Posts Tagged ‘regulatory deadweight’

Economic report card on Obama’s first term

January 20, 2013

There can be no doubt that Barack Obama started his first term under seriously adverse economic conditions. The financial crisis of September 2008 had hit the U.S. economy very hard. The new president confronted an uphill task. Unfortunately, Obama was ill-suited to that role, utterly ignorant himself of economics and loading himself with a team of socialist, hydraulic Keynesian, economic advisers – Larry Summers, Christina Romer and Timothy Geithner – who would have led any administration straight downhill.

So let us now set out a report card four years on, which allows sufficient time to make a sensible assessment of economic performance during Obama’s four year incumbency.

At Obama’s first inaugural, 134.379 million Americans were working and unemployment was 7.3 per cent. Four years later, 134.01 million are working and unemployment is 7.8 per cent.

In January 2009, 32.2 million Americans were on food stamps and 13.2 million Americans lived in poverty, with the poverty rate at 13.2 per cent. Four years on, 47.5 million Americans are on food stamps and the rate of poverty has risen to 15 per cent.

In January 2009, Social Security’s trustees forecast that the trust fund would run dry in 2041. Four years on, the forecast date is 2037. Medicare’s trust fund has experienced a similar rate of decline. It will go bust in 2024, if not earlier, instead of 2030 as predicted in 2009.

On January 20, 2009, the national debt stood at $10.627 trillion, or $34,782 for every individual in the United States. Four years later, it stands at $16.435 trillion, or $$52,139 for every individual in the United States.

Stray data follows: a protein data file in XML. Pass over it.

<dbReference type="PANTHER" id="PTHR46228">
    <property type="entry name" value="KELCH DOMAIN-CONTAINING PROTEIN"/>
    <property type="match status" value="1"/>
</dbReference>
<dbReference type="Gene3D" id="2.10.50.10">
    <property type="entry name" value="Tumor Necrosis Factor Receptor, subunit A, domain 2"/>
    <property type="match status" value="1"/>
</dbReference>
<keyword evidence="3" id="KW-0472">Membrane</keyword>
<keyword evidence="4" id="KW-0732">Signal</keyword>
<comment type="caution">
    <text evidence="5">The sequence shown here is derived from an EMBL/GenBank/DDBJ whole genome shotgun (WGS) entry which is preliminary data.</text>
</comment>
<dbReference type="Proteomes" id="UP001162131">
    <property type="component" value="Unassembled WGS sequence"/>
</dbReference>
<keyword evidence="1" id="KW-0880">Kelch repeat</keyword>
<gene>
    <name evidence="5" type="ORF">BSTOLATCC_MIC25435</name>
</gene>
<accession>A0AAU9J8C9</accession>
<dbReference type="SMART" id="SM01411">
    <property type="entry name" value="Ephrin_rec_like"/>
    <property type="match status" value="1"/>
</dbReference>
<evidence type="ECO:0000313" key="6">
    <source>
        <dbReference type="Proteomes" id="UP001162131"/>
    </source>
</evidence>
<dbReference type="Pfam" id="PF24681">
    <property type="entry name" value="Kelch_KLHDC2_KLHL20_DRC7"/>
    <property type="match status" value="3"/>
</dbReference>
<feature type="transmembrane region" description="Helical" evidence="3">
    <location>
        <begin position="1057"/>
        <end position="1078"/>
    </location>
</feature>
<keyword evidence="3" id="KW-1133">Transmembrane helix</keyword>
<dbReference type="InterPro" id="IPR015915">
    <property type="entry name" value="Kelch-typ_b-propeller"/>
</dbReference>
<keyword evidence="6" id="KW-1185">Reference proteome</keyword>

In January 2009, the median household income was $51,190. In 2011, it had fallen to $50,054. Household income actually fell more after the recession officially ended in June 2009, than it did during the recession itself. This is a first ever such phenomenon for the United States.

In fiscal year 2008, the federal government took in $$2.524 trillion in revenues and outlayed $2.983 trillion in expenditures. In fiscal year 2012, revenues are expected to reach $2,913 trillion (more than four years ago), while outlays will explode to $3.554 trillion. There is the debt problem in a nutshell. And it is not driven by any fall in tax revenues.

Allowing for the magnitude of the initial task, and for the inexperience of Barack Obama, the economic report card for his first term comes in at a generous D grade. If it is repeated for his second term, a resounding F will be recorded, and this president will go down as the worst in the history of the republic in terms of economic failure.

Hat Tip: Karl Rove, ‘After Four Bleak Obama Years, an Opportunity’, The Wall Street Journal, January 20, 2013


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